· If you go to Columns AK & AL you can see an annualized return analysis for the first 3 years. Appreciation adjusted P/L factors in rental profits, increase in equity and the home’s appreciation, the first return numbers are calculated on that. Liquidity return looks how much free cash the house generates over the base costs without the tax deductions. If you want to extend the analysis over three years, you just select and copy the entire spreadsheet back to the two year analysis and than copy forward of the three year one.
Financing Breakdown: Looks at your mortgage payment and the amount paid towards interest and principal, your current home equity balance and remaining loan balance, if you refinance your loan as far as APR, you can adjust that APR and all of your payments will be modified accordingly.
Expense Analysis: Breaks down the initial annual costs you put in at the top of the spreadsheet on a month by month basis. If you have a fee for a home owner’s association, you will need to put that in yourself and past it across the sheet.
Revenue Analysis: Breaks down the revenue from renting the home, I have a line item for “other revenue” in case you rent out a garage whilst living in the home (or something like that). The cool thing here is that you can live in the home and rent out part of it, put that data in under rental and see how just renting out your basement can greatly increase your return on a home.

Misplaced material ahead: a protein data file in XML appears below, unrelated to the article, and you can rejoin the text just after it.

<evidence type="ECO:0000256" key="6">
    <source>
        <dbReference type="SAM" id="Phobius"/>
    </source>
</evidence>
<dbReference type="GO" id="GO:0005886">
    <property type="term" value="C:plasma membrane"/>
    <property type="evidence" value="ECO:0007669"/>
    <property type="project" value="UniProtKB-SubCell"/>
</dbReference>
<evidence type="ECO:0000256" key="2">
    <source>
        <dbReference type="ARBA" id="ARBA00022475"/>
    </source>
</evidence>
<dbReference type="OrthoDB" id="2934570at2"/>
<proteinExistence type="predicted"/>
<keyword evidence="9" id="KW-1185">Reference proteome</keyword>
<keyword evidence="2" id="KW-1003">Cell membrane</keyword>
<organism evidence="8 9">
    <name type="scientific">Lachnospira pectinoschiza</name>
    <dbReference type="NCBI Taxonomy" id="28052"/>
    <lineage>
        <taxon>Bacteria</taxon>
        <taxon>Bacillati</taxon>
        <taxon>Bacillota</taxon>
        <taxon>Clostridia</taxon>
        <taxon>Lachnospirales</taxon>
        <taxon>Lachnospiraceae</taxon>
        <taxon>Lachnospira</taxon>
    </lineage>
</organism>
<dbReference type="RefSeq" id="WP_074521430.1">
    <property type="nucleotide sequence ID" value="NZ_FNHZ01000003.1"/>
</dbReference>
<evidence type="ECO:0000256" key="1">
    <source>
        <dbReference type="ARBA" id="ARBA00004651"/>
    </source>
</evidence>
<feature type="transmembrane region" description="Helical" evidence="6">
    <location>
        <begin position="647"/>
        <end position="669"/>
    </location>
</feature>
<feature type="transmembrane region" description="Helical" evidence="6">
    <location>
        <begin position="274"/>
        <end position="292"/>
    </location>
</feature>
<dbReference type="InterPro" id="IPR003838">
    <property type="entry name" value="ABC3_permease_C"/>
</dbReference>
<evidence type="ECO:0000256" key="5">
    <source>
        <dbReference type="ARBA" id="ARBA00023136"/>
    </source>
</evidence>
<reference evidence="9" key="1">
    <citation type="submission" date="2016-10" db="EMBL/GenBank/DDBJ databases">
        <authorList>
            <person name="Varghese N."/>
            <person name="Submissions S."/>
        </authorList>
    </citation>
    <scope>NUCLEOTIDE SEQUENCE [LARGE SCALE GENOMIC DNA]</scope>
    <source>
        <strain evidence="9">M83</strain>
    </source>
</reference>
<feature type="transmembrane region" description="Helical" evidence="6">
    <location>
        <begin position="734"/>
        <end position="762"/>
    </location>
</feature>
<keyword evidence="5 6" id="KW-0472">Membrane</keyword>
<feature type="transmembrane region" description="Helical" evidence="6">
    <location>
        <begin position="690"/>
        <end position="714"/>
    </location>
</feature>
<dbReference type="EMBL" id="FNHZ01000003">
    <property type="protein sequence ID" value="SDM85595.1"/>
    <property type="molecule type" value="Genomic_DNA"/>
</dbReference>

Tax Analysis: Adjusts your costs for the tax deduction, interest is automatically adjusted and I assume you can deduct your property taxes and depending on whether you’ve classified the property as a rental or not, it deducts for the other expenses too.
Appreciation Adjustment: This portion modifies your P/L calculations to factor in appreciation and let’s you know how much appreciation you get on a month by month basis. The rate you put in is the annual appreciation rate, not the month by month rate.
Opportunity Cost: If you have a month over month cash flow for the property, this section looks at the cash you’re losing by not having that money available to invest; even if the property is eventually profitable when you factor in tax deductions. I’m basically saying that even after you rent out for one year and have the deduction cash to fill in the cash flow gap, you’re still tying up cash you could be investing.
This is just a high level explanation, but it should be enough for you to figure this out – everything else is fairly self explanatory.
Spreadsheet – Property Analysis Cash Flow: